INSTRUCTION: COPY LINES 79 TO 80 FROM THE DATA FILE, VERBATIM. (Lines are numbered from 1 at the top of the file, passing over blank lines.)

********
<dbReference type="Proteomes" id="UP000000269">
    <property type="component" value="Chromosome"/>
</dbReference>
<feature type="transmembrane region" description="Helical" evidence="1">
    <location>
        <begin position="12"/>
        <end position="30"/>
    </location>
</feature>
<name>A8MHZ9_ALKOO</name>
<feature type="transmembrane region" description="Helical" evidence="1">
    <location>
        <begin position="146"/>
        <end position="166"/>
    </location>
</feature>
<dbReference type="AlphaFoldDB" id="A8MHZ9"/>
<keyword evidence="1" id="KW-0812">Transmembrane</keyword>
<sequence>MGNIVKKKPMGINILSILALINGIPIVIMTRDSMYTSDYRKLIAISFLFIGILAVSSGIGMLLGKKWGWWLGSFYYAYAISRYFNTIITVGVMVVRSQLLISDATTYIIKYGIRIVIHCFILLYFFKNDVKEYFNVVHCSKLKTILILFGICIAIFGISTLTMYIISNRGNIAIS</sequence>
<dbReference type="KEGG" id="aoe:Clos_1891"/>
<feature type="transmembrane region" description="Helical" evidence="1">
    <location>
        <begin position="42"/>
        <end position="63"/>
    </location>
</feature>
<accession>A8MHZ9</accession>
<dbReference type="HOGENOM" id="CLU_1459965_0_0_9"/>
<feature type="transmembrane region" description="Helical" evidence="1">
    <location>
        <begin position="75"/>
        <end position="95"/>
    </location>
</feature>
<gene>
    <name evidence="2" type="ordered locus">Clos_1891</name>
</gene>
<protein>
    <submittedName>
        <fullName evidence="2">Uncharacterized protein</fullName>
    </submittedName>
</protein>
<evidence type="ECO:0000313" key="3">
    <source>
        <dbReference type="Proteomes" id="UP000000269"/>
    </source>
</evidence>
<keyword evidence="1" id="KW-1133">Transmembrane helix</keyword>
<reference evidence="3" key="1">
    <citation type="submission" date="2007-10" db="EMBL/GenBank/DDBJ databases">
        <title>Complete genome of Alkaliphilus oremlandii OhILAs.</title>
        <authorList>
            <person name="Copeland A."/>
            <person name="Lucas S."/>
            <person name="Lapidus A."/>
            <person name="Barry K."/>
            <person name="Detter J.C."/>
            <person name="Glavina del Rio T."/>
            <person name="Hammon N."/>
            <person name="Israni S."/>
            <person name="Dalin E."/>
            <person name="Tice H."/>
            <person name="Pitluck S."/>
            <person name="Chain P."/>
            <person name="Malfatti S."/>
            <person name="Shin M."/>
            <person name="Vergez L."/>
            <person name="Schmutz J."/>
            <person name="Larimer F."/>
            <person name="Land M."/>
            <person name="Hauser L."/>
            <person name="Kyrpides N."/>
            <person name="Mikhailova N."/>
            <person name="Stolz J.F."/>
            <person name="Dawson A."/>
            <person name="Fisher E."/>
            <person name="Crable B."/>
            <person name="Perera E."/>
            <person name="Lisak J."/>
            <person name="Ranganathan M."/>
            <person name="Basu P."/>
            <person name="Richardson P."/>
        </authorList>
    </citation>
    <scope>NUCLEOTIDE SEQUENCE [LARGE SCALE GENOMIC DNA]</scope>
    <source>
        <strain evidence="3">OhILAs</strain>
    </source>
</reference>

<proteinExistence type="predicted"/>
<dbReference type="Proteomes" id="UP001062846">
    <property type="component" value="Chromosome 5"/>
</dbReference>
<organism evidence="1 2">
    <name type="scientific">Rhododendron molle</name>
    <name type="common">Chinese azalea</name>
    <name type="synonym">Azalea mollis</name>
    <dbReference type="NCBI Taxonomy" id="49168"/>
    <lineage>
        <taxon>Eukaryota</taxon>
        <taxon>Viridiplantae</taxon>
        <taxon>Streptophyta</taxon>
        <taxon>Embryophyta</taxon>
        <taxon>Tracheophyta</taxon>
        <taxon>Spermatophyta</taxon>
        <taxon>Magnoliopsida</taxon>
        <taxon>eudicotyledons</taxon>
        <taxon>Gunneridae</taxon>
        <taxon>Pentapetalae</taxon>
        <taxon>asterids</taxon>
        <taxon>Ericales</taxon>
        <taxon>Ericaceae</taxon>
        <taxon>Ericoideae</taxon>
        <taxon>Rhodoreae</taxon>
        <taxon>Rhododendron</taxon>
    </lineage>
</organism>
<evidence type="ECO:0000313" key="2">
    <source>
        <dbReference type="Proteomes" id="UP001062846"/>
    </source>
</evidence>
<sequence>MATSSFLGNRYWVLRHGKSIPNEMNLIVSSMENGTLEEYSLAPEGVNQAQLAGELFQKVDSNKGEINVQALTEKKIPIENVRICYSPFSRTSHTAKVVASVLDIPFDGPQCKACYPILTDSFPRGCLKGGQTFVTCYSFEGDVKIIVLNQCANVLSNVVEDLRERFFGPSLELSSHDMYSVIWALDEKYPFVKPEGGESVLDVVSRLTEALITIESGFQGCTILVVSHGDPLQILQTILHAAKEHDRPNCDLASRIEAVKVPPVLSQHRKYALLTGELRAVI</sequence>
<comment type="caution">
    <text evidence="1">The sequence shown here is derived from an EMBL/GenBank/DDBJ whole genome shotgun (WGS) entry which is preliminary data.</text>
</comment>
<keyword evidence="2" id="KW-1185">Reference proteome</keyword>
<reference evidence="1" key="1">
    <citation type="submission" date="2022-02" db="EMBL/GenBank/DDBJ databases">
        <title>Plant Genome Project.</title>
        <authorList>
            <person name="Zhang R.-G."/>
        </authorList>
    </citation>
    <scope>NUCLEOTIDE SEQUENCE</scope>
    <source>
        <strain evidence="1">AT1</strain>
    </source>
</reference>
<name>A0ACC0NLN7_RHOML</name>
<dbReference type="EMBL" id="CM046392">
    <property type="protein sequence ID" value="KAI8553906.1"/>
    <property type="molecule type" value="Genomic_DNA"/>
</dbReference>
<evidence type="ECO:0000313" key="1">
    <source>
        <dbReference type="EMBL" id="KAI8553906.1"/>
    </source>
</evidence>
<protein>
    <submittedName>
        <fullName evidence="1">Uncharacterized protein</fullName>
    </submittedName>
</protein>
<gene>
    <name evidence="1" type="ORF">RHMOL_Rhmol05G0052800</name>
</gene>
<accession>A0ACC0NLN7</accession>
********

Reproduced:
            <person name="Lisak J."/>
            <person name="Ranganathan M."/>